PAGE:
A long-time fan of Edith Nesmit recounts what it was like to be asked to write a sequel.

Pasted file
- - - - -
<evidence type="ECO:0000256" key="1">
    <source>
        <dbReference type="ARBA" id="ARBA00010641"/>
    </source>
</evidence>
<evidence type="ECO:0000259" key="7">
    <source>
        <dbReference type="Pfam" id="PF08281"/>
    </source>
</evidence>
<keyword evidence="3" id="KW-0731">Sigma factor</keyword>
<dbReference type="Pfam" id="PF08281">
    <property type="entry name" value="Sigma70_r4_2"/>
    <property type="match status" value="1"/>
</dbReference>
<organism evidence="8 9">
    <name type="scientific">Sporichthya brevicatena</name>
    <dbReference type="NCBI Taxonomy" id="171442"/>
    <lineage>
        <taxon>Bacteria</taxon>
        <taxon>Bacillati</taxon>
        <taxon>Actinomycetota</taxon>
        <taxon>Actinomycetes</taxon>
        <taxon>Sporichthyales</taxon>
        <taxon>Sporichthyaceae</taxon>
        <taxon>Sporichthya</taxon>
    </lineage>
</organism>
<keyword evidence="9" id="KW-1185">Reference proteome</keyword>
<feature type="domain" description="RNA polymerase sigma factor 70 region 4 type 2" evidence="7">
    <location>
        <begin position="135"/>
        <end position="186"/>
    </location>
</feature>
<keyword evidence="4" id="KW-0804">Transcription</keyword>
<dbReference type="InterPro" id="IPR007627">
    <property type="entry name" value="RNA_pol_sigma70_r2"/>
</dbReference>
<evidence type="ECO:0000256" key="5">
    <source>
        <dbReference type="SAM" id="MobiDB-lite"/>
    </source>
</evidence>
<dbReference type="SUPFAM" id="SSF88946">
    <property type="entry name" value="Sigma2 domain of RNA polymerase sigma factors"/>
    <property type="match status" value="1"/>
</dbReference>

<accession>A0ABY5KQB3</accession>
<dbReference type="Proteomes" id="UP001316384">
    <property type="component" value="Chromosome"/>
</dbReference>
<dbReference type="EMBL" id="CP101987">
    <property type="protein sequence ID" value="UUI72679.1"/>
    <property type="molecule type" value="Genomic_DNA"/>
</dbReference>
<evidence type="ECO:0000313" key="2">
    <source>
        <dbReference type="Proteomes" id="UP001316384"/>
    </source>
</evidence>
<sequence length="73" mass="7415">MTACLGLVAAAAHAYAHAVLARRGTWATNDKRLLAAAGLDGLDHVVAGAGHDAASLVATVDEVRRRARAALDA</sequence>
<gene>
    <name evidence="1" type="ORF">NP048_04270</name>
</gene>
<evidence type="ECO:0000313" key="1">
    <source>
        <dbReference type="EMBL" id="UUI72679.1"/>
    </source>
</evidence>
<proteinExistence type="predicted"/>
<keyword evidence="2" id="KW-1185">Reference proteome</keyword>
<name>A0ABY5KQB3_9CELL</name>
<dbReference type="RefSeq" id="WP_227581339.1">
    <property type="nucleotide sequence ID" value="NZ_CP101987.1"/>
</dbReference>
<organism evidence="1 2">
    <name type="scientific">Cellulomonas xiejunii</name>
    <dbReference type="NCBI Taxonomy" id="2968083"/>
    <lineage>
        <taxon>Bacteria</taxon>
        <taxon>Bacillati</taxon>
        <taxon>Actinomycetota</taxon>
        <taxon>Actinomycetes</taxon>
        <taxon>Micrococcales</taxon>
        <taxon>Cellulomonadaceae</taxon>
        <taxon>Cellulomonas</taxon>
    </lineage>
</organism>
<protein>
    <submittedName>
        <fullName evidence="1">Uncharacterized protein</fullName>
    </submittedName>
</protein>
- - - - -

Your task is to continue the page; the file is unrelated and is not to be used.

I was flattered to be asked but initially declined: I felt it would be restricting to try to write in another author’s style, especially if they were writing long ago. I did say, just to sound obliging, that I would give it some thought and that if I had any good ideas I’d get in touch. I thought of all the Puffin classics as I wandered off to make a cup of coffee – and immediately fastened on Five Children and It. I didn’t want to try to write a Nesbit sequel – and I was sure someone else had already done it years ago anyway (Helen Cresswell with her excellent The Return of the Psammead). But I had a sudden thought: what if the Psammead buried himself in some other patch of sand and stayed hidden away for a hundred years or more, and then was discovered by modern children – my sort of children? —Jacqueline Wilson: Five Children and It, and me | Books | The Guardian.